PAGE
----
Thursday, February 3, 2011

our first candlemas



Brad and I recently put together a list of celebrations and seasonal festivals that we’d like to celebrate together as a family. One of the ones I wanted to include was Candlemas, not as a Christian celebration (celebrating the ritual cleansing of Mary after the birth of Jesus), but in a more seasonal style. In the Northern hemisphere Candlemas falls midway between winter solstice and Spring equinox , which is obviously the opposite in Australia. Because of it’s association with Spring, Candlemas is considered a time of new beginnings, a time to think about planting seeds and the promise of the return of light and life. But because we live in Australia, this will be a time of quiet reflection for our family, in which we verbalize a reflective and quiet hope for the coming winter months. Brigid is a Celtic Goddess who through history became a Christian saint. She represented the coming of the light, the sun, fertility and life. Some depict stories of her walking with Mary to the alter for Jesus’ ritual blessing.
Here is how our family interpreted this seasonal celebration:
The night before Candlemas we left some late summer/autumn seeds for Brigid to bless- leek, onion, beetroot and lettuce.
We lit our homemade candles (more on this in another post) and sang the Johnny Appleseed song.
We left out a small bit of bread and honey for her.

The next morning North awoke to discover that his seeds had been blessed and that Brigid had left him a tiny spade and a little pot in which he can grow a few seedlings.
We gave thanks holding hands saying our usual mealtime blessing and enjoyed a pancake breakfast by candlelight. (Notice the true Aussie with his eggs and toast? He just doesn't like pancakes- how very unCanadian!)
We lit candles for each meal of the day giving thanks to the summer sun and in the evening we each verbalized a wish or hope for the coming months and then blew out the final candle. It was a quiet and calm day and a celebration I am glad we have embraced in our own style. I am sure it will morph and grow with us through the years. The most impactful part of this celebration was observing and acknowledging the subtle change in seasons, to give thanks and above all else to enjoy some moments together as a family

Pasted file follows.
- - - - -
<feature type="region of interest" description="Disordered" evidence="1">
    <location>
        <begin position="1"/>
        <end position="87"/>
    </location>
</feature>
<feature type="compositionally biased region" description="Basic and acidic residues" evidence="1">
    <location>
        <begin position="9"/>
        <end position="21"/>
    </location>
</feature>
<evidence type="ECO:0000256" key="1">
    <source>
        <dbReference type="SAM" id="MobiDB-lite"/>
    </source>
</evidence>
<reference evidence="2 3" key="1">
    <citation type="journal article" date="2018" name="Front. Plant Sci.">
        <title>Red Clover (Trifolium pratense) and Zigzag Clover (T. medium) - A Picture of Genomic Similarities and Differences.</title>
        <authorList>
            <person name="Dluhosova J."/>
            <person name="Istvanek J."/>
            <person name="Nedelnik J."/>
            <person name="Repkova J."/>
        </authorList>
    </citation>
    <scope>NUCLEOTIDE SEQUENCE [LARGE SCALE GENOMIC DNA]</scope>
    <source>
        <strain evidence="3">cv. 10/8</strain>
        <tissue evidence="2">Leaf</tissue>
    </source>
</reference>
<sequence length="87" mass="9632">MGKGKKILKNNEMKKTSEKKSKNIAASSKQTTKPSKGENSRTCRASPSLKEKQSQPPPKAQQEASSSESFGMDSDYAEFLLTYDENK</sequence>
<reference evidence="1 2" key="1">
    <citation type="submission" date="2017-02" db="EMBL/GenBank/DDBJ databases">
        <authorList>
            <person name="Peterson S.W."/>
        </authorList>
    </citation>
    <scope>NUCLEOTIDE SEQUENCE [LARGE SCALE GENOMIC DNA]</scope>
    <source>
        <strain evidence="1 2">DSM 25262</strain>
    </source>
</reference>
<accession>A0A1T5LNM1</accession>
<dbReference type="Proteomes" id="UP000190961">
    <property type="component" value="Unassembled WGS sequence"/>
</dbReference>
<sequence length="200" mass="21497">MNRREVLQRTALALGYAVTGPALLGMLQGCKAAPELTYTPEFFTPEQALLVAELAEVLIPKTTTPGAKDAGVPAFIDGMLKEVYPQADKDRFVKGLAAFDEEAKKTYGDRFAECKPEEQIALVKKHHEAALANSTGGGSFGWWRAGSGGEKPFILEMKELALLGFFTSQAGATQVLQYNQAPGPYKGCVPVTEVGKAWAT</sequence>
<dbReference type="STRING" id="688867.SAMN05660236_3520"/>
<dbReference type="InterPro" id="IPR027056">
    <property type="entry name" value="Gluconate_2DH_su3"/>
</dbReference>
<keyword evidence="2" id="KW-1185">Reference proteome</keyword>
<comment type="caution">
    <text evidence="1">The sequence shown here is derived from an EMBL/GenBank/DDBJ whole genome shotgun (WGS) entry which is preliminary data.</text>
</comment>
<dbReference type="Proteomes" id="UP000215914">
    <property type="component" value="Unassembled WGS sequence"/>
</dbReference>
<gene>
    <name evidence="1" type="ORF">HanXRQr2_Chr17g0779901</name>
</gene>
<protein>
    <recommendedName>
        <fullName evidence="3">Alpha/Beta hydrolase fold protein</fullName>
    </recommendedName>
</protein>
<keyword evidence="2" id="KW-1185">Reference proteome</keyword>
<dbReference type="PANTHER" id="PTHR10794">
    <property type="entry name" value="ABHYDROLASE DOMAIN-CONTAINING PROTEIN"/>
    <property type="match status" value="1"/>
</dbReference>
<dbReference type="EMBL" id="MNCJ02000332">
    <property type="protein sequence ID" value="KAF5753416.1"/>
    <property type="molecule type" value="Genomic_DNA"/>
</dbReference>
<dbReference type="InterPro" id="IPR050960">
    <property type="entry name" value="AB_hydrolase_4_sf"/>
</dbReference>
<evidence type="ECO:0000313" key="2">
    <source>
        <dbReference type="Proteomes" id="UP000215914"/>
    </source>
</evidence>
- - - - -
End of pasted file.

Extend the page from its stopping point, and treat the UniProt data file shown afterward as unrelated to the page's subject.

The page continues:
For more information about Candlemas, Carrie at the Parenting Passageway, has written a beautiful and informative post about the festival from a Waldorf perspective.
xo m.

10 comments:

Michelle said...

Beautiful Meagan

xx

karen said...

what a lovely celebration! I also live in australia so its nice to see a celebration that is in tune with the season im currently having.

jodi said...

gorgeous M x

Anonymous said...

Hi Meagan, as always a wonderful post. Some advice please - what course of action would you recommend if your toddler is convinced that Brigid is a spider, not a fairy?

Andréann said...

Pagan tradition celebrates Imbolc (or candlemas) in northern hemisphere and Lammas in southern hemisphere, you might like to take a look at this holiday (it's also called Lughnasad) and had some tradition to make your very own candlemas!

that little pot is a very good idea. I'm stealing it!

Andréann said...

add not had. (I still make silly french-speaking sound mistake!)

Gaby said...

Sounds like a lovely celebration. My aussie husband doesn't like pancakes either, I guess it's a canadian thing :)

Ola said...

Beautiful Meagan. I also love celebrating the festivals, but it's sometimes difficult to make it work in the Southern hemisphere, since a lot of them originated in the Northern hemisphere. Thank you for posting this, it gives me some inspiration to try and start a new tradition for us next year.

Brad doesn't like pancakes??? You can send them to me, they are on my list of what I would eat for my last meal :).

Joy said...

What a wonderful first Candlemas celebration. :)

Daan said...

What a lovely celebration!

I made some beewaxcandles with our littlest one.
And the children had their Candlemascelabration at our Waldorf school; the theatre lighted with candles floating in water, singing and special stories.

And eating panecakes!

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